If I wouldn’t have used the Freedom, I wouldn’t have felt it. It was through doing things, I realised I had increased my freedom.
One of the things that happened to me was that I started playing.
Another effect was that I started to trust my ability to play music that was purely for listening. Previously that was something I didn’t really dare to do, and also something that didn’t really interest me. But with the new view on my own playing that affected both my confidence and my interests. This led to the composition I väntan på Krilon (Waiting for Krilon), a tune type I wouldn’t have dared to perform earlier. It also led to some experiments in my fiddle lessons with Finnish herding tunes.
I also allowed my solo in the Tranotra tune Krokodiltårar (by Mats Edén) to take new directions. I became less concerned with playing ‘the right notes’ and thought more aout dynamics, over all musical lines and began to appreciate, and search for, rougher sound qualities.
The freedom also made me change focus for my musical research. Where I previously had had my main focus on groove I now began interesting myself for other aspects of fiddle playing too, like tone and dynamics but more importantly a completely different aesthetics and idea of what a ‘tune’ and what to do with it. One of the main ideas that started to grow during the semester in Finland is how to combine the ideals of the archaic, or long aesthetics with pellimanni repertoire. One of the key ideas I’m using to try to do this is the thought that there are no tunes, but I’ve also become really inspired by what I learned about Norwegian hardingfele music and how the hardingfele tunes are built up, while studying in Voss. Another suggestion for how to combine the two different musical worlds was provided during a trip to a Polish folk music event in the autumn 2012. There I experienced a way of playing tunes that differed quite a lof from how I’m used to it, and that definitely showed some clear aspects of archaic aesthetics. The musicians often played for 15-30 minutes without a break, using only a small number of tunes (one tune could easily be used for at least 10 minutes) and the tunes were often very short but got repeated over and over again, always with variations, both in the melody and in the number of repetitions of parts and phrases.
This idea, to search for the intersection between archaic aesthetics and pellimanni repertoire, to find out where they cross and how they interact, is definitely one of the strongest ideas I’m bringin with me into my future work and research as a musician, when I leave the NoFo. I am still very much only in the beginning of figuring out how to put the ideas togethere, and how to make it become music.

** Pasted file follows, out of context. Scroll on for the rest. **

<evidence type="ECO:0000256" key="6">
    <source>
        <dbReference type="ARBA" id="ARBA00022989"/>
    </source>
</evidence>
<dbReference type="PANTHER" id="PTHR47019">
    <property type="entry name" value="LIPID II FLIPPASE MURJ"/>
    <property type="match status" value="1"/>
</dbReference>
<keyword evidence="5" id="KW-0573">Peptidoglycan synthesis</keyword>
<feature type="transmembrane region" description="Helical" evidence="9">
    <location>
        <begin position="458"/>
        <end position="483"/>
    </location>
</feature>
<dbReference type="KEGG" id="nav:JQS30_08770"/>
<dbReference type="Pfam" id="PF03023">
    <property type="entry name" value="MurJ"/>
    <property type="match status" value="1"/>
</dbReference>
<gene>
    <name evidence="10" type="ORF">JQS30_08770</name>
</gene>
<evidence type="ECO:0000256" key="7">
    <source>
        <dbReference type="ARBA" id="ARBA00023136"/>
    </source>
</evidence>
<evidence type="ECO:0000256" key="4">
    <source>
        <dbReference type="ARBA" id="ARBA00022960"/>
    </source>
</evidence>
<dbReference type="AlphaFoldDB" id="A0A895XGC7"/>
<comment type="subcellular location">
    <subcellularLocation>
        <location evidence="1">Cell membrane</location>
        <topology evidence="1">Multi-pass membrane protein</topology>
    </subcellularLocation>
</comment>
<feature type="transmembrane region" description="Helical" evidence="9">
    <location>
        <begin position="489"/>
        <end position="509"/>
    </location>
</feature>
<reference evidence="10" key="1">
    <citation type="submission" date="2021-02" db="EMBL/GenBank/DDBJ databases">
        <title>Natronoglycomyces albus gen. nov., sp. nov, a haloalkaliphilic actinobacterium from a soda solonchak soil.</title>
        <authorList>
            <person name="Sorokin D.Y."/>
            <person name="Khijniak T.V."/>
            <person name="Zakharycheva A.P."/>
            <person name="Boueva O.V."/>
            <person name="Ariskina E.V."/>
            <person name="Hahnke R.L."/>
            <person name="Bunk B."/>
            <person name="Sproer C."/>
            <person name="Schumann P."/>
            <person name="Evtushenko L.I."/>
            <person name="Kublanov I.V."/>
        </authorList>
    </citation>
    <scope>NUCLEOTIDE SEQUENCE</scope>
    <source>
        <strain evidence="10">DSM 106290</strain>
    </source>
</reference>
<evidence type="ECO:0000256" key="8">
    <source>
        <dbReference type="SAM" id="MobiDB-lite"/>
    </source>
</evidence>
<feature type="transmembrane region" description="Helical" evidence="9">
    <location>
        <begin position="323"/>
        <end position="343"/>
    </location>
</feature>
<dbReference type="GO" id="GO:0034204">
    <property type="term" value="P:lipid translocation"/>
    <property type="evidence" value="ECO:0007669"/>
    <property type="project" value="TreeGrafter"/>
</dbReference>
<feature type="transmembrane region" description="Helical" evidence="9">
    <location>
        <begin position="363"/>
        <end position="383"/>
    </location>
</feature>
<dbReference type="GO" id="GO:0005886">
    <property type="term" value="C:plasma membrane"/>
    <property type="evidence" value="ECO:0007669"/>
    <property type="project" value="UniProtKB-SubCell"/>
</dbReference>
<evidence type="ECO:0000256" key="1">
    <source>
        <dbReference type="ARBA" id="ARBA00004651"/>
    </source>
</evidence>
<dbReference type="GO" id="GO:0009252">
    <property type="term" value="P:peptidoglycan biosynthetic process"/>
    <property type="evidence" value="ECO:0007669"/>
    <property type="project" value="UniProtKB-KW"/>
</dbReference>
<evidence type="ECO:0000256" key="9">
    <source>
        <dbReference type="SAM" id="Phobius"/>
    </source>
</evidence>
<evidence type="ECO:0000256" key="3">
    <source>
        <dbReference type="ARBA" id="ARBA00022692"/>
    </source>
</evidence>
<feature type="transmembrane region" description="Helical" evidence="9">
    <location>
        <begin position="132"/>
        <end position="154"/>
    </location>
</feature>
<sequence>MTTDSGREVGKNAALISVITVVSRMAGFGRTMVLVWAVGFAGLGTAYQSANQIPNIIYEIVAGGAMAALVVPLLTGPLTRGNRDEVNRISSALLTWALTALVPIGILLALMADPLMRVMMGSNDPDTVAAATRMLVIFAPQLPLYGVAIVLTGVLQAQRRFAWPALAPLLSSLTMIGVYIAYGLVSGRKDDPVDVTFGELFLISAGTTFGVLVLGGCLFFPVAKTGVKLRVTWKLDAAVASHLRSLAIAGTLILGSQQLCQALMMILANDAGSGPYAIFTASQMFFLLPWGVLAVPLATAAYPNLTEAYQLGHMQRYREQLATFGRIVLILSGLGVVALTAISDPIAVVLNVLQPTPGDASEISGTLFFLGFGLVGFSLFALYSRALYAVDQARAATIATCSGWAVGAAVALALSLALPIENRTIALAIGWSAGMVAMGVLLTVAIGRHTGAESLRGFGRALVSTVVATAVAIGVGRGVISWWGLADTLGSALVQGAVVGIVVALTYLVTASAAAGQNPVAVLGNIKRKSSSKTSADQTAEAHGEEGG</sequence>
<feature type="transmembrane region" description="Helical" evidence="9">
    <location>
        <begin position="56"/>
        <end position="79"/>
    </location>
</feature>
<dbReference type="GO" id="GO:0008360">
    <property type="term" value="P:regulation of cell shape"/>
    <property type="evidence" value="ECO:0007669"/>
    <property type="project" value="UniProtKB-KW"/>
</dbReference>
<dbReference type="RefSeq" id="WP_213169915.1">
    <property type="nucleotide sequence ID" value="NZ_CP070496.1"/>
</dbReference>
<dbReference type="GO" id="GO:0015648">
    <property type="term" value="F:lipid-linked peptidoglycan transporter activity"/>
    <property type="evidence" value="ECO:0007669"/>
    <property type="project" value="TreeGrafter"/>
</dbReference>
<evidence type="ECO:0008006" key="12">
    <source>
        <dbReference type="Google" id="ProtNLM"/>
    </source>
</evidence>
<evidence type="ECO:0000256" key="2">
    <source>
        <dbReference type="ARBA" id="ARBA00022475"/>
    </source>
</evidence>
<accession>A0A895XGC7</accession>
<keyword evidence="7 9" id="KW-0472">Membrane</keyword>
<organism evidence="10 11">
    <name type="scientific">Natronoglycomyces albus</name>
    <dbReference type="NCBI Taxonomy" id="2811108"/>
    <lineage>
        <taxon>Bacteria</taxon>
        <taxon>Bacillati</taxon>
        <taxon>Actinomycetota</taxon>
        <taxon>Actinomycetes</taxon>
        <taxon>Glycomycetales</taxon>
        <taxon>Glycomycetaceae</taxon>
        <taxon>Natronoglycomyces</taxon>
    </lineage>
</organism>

The biggest difference still is probably to be found on the inside. I think differently about music, and about my own musicianship, but I haven’t really had time to implement it all into musical practice. The last semester of the NoFo has meant a lot of moving and touring (during January-early April I ‘lived’ in six differen places, in 3 countries, rest of April I toured 6 countries in 17 days) and that has taken a lot of energy from the fiddle playing and practicing.
I have found ways of thinking where I use myself and my own ideas as a starting point, rather than the opinions of my community. I try to listen more inwards, listen to myself and my own wishes, ideas and ideals, rather than what I believe the people around me think is good. In the end it is a matter of confidence but also a feeling of need. I need to be true to myself, and I need to explore what that means.
Freedom means responsibility and in this case I think the main responsibilty is towards myself, but by being true to myself I am also taking my responsibility towards the rest of the world.
Somehow, being true to yourself, making the most out of your abilities and posibilities, for me becomes a question of moral. When you play together (or in other ways interact) with other people you have to be the best version of yourself available at that moment. If the world can’t trust that you’re doing as best as you can, how can they trust you at all? How should they know where you actually are, where your limits are? When I play in ensemble, I should give it all; to do otherwise is somehow almost rude. When I am on stage, there is no reason not to give the audience everything I am able to give and the same goes in the practicing room: why should I not go all the way there, how am I supposed to know my abilities and limitations otherwise? If I was religious I would probably say it is a way of praising god or the creation; now I just say it is a matter of morals, and a question of how we want the world to be, true or untrue?
Still: It all sounds good and clear, but of course it is difficult. I believe there is a lot in the world around us that limits us, and prevents us from doing our best in every situation. And there is a lot within ourselves that prevents us from doing our best in different situations, and our task is to get rid of that and free ourselves.